BAM, federal funding, and patents

Like many neuroscientists, I’ve been following news of the Brain Activity Map (BAM) project since it was first announced in the New York Times last month. Most news pieces have unfortunately shared very little new information. But as I was reading this piece by John Hewitt, a link caught my eye. It said ‘patent’. This was something I hadn’t seen before. Clicking on the link led me here.

George Church, one of the leading players in BAM, holds a patent for a ‘Nucleic Acid Memory Device’. Below are excerpts from the patent. I’ve bolded key words for ease of comparison to excerpts from the first BAM paper. The patent opens:

This invention pertains to methods of imparting information onto nucleic acid sequences. In specific embodiments, the present invention  provides site-specific recombinase systems and error-prone polymerase systems to alter nucleotide sequences such as DNA

It later reads:

The present invention is directed to the use of nucleic acid polymers …as storage media for memory. Information can be recorded onto the nucleic acid polymers in vivo or in vitro.

Compare this to what was written in the first BAM paper, published in Neuron last year (also available here):

DNA polymerases could be used as spike sensors since their error rates  are dependent on cation concentration. Prechosen DNA molecules could be synthesized to record patterns of errors corresponding to the patterns of spikes in each cell, encoded as calcium-induced errors, serving as a ‘‘ticker-tape’’ record of the activity of the neuron. The capability of DNA for dense information storage is quite remarkable.

The patent doesn’t specifically mention recording spiking activity in neurons. But it seems clear we’re talking about the same underlying technique here. The BAM project now has 3 publications to its name in Neuron (2012), Science (2013) (also available here), and ACS Nano (2013). The nucleic acid recording technique is presented, especially in the Neuron paper, as a cornerstone of the project, and a technology which BAM will help to further develop. And yet none of these papers cites the patent, which was filed in 2007 and published in 2010. (According to Google Scholar, the patent has only been cited twice by articles not related to BAM and written by different authors.) At the end of the ACS Nano paper it reads: “The authors declare no competing financial interest.”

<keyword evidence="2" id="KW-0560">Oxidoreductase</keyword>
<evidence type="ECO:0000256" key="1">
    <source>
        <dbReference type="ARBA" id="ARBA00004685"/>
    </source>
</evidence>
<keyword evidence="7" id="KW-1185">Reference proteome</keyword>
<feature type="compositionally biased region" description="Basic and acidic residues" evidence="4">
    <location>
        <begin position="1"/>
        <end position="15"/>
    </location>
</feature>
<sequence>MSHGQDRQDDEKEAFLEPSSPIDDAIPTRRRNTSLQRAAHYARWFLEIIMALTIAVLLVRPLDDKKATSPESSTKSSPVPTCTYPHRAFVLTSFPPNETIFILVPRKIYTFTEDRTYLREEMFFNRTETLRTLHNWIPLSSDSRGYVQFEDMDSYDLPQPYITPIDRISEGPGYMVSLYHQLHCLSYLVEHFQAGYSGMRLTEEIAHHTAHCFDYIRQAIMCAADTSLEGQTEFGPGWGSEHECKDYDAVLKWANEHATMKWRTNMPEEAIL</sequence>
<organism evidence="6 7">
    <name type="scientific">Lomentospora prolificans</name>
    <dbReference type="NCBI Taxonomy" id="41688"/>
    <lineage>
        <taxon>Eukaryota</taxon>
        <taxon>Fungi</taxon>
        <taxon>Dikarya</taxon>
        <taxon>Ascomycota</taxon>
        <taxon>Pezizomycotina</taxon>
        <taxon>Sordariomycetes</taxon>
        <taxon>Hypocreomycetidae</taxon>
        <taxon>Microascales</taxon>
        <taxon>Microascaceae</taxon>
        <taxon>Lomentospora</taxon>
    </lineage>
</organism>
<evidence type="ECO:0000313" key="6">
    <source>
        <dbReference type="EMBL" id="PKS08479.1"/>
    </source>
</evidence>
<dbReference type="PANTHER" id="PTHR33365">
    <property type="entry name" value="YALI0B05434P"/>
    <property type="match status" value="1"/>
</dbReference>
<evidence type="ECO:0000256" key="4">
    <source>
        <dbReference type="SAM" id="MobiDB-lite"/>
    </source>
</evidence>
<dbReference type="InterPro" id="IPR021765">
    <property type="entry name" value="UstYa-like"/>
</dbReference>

This got me thinking about federal funding and patents in general. I am not a lawyer, nor an expert in patent law or federal funding laws. So I could be way off base here. But isn’t holding a patent on a technology your research project proposes to further develop considered a competing financial interest? You are asking for money, some of which will presumably come from tax dollars, for a project that, if successful, will improve your patented technology and possibly put it into wider use. Both of those results could lead to personal financial gain for the patent holder. My questions is, is this legal? Most information I’ve found relates to patents arising from federal funding, but does not address receiving related funding after one has obtained a patent. I suspect it is legal, as long as proper disclosure about the patent is made at the time you apply for funding. But what types of disclosure are required? Is disclosure only necessary when applying for funding? Or, is it also necessary on any publications related to the project? When is not disclosing permissible?